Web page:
Bream Species

There are over one hundred species of sea bream across the world, and the name is also applied to a number of fish species that live in freshwater rivers and lakes. In terms of the bream that sea anglers can catch in British waters, there are two main species of interest: the black bream (Spondyliosoma cantharus) and the red bream (Pagellus bogaraveo) both of which have profiles below. However, there are several other species of bream, some of which appear to be becoming more common throughout British waters, especially around the south and west of the British Isles, possibly as the result of climate change and warming sea temperatures. These species also have profiles below. Scroll down to read through all of the species or use these links to jump to a specific species of bream:

Black Bream Red BreamRay’s BreamGilt-head BreamPandora BreamWhite BreamCouch’s BreamTwo-banded Sea Bream

Distribution and Life Cycle

Freshwater Bream
A number of freshwater species are also known as bream. This is picture shows a common bream (Abramis brama).

Bream are fish usually associated with tropical and sub-tropical waters. They seem to be becoming more and more common in British waters, with venues in the south and south west of England producing various bream species on a regular basis and catches in smaller numbers being reported all around the United Kingdom. Bream species have a number of interesting characteristics. Most species are protogynous hermaphrodites – meaning that they are all born as females but certain fish will turn into males when they reach sexual maturity to allow reproduction to take place (this is something they have in common with wrasse species). Bream are also unusual in the sense that they are omnivores: they feed primarily on smaller animals such as fish and crustaceans, but will also feed on seaweed and other forms of marine vegetation. Bream are edible, but they are not regularly eaten by British consumers and are not an important fish to the UK commercial fishing industry. With the exception of the Couch’s bream which is classed as Endangered, all of the bream species featured on this page are classed as Not Evaluated by the IUCN.

Black Bream

Black Bream C Gronk

  • Scientific name: Spondyliosoma cantharus
  • Also known as: Porgy/Porgie, Seabream, Black Seabeam
  • Size: Up to 2ft/60cm and 7lbs
  • UK minimum size: 10ins/23cm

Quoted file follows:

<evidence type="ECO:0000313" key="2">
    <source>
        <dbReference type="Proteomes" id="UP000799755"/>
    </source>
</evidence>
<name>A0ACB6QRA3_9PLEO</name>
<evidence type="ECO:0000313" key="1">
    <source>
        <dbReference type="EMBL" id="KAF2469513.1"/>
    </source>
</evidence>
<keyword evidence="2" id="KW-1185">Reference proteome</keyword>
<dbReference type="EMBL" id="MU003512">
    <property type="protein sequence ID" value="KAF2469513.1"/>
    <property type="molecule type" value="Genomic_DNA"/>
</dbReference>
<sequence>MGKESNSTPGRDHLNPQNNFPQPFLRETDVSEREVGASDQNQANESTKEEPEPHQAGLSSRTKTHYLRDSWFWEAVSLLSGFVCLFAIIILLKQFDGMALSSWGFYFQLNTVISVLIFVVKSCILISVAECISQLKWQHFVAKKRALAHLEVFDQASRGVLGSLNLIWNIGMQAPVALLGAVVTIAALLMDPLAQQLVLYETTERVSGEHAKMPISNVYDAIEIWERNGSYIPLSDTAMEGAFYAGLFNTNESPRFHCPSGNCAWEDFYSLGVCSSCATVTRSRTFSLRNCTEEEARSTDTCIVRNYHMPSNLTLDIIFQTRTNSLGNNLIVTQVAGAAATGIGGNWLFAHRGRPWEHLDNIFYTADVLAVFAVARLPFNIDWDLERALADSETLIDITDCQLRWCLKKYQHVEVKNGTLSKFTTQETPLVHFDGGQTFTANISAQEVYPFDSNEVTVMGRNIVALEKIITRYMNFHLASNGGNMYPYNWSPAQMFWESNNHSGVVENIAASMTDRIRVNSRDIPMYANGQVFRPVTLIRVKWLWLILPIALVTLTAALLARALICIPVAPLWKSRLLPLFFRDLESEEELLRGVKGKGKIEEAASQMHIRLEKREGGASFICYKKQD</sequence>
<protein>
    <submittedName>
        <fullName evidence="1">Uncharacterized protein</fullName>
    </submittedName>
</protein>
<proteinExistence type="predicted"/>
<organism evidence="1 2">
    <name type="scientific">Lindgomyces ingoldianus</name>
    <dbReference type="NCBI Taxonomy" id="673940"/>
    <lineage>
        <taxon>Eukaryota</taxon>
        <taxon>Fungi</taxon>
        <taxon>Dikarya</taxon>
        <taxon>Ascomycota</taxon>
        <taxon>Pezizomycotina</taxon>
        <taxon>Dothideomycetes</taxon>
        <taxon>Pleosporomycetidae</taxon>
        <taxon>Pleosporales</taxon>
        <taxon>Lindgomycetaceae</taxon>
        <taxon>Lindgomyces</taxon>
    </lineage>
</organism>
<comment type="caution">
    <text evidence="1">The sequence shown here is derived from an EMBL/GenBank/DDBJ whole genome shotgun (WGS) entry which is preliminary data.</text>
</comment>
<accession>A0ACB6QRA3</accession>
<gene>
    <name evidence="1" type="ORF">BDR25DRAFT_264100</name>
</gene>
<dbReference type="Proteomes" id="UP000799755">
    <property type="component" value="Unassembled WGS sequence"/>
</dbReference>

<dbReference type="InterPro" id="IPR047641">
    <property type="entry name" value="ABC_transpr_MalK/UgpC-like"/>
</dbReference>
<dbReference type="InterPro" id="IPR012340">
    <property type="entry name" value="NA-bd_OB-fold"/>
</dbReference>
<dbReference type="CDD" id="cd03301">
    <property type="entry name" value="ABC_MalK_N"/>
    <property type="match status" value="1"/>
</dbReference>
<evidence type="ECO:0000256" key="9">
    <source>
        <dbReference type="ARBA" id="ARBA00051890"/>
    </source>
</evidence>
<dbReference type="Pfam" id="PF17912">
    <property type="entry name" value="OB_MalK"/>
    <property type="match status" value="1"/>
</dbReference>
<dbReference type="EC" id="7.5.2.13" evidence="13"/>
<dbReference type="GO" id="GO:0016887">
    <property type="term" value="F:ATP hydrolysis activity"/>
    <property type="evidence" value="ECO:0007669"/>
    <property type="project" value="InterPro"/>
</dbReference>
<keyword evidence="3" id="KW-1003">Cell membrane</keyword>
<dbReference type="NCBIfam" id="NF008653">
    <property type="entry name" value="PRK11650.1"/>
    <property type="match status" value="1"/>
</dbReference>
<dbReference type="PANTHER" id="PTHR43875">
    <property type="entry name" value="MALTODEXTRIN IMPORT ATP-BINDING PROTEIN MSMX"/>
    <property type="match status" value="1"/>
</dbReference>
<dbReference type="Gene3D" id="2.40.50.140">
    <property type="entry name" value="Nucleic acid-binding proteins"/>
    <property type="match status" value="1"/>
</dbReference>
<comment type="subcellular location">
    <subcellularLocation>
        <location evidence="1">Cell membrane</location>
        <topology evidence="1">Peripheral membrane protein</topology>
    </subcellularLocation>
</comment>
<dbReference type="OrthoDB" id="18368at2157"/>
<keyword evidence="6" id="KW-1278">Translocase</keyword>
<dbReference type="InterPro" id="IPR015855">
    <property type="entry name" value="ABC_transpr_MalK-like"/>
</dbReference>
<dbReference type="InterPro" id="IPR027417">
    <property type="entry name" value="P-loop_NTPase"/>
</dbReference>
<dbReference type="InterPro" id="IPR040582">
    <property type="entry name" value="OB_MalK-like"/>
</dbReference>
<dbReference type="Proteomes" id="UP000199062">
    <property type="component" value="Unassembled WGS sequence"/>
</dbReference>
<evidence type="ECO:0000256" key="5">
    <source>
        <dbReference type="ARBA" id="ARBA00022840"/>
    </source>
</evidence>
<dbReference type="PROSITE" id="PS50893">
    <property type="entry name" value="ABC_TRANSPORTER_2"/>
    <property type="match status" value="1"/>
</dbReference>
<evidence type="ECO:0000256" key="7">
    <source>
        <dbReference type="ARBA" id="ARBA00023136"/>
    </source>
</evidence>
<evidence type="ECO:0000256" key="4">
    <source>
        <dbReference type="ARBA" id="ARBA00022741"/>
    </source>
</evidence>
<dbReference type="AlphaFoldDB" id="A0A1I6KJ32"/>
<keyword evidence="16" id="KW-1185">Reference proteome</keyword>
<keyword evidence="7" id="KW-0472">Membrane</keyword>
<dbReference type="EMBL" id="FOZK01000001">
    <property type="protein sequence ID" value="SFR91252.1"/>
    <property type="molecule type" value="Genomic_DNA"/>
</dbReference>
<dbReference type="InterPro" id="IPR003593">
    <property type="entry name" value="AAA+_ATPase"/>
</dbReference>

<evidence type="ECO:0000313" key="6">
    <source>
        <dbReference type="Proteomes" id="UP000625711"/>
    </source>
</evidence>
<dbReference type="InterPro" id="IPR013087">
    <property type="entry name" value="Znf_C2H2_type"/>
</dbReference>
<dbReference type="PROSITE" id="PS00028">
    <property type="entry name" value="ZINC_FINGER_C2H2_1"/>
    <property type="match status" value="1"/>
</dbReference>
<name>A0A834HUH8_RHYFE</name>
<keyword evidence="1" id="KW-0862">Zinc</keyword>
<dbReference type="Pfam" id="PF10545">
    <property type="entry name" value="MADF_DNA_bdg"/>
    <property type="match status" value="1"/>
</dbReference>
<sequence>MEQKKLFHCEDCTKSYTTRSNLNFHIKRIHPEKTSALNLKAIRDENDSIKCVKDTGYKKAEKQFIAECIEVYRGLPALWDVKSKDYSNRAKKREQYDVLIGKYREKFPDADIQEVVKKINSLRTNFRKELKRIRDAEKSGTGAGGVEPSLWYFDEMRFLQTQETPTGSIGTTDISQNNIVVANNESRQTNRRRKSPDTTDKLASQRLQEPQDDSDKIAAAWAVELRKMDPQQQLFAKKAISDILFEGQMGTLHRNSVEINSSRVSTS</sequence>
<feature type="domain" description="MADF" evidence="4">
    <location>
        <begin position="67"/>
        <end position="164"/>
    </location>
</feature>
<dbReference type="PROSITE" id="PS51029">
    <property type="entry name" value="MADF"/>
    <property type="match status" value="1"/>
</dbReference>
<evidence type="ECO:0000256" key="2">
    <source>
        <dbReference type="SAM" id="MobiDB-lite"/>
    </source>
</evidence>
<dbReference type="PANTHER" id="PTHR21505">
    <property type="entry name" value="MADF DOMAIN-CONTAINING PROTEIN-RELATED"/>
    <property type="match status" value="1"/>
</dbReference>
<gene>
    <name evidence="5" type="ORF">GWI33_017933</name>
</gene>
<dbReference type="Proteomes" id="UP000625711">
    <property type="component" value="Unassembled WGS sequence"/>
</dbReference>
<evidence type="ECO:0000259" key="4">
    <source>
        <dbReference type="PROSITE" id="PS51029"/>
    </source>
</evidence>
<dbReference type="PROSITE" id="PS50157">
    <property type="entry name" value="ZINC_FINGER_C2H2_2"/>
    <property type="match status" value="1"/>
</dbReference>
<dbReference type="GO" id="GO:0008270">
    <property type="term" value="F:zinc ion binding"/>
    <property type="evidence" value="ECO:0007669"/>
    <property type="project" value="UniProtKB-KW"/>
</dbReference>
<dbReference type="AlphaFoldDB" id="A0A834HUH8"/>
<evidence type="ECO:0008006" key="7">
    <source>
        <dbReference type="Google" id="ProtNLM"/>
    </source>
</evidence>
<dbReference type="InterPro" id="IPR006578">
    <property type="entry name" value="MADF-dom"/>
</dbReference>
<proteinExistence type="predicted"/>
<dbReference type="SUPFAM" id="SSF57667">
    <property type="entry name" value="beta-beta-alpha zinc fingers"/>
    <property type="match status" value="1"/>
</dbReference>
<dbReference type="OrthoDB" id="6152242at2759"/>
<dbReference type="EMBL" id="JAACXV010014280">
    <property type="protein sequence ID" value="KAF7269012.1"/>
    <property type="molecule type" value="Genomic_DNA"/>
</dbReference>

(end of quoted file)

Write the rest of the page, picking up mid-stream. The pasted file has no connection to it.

• UK shore caught record: 6lb 8oz
  • Distribution:A warm-water fish primarily found around the south of the British Isles, although isolated populations are located further north.
  • Feeds on: Small crustaceans, shellfish and other invertebrates. They also feed on marine vegetation.
  • Description: Oval-shaped fish. A single dorsal fin is long and runs for around two-thirds of the body length and has short spines protruding, gill covers are also sharp. Colour is usually black with grey to silver stripes and fades to white/silver towards the belly, darker in the breeding season. The anal fin is much smaller and the tail is deeply forked. The mouth is small but powerful and full of sharp teeth.

The black bream was once a rare fish around Britain, but rising sea temperatures have seen numbers rise and it is now close to being a common catch for many anglers around the south of Britain and Ireland in the summer months. Like many other species the black bream head for deeper water when winter approaches and catches dry up for shore anglers in the colder months. The breeding season is in spring and the black bream gets noticeably darker at this time of year. The male bream creates a nest on the seabed and eggs are laid there. The male protects the nest and eggs until they hatch.

Methods and Techniques to Catch Black Bream

Black bream are not fussy about the seabeds they live over and can be caught across sandy, mixed and fairly rough ground. They are known to be attracted to features such as wrecks, shellfish beds and weed beds, so placing a bait near to these will increase the chances of success. Black bream come into fairly shallow water and as long as casts are landing in at least a few metres of water then catches are possible. Fishing for black bream is perfectly suited to light tackle fishing, and maximum sport can be gained from this species if tackle is well-chosen and balanced. As black bream feed at all water levels both fishing baits on the bottom and presenting float fished baits in mid water are viable methods to catch this species. There is no need for complicated rigs and a two hook flapping rig is a good choice when fishing from the shore as it allows a different bait to be presented on each hook. When it comes to float fishing start with a bait presented around six feet below the surface and lower the bait by a foot or so every few casts until the feeding fish are located. Fish baits tend to get the best results with mackerel, herring or squid strip, along with sandeel getting the best results. However, as black bream are an unfussy species ragworm, lugworm, mussel and peeler crab baits can all produce good results as well. Sharp spine and gill covers mean care should be taken when handling this species. The shore caught record for black bream was set in 2001 with a fish of 6lb 8oz caught at Creux Harbour, Channel Islands, while the boat caught record of 6lb 14oz was caught off the coast of Torquay, Devon in 1977.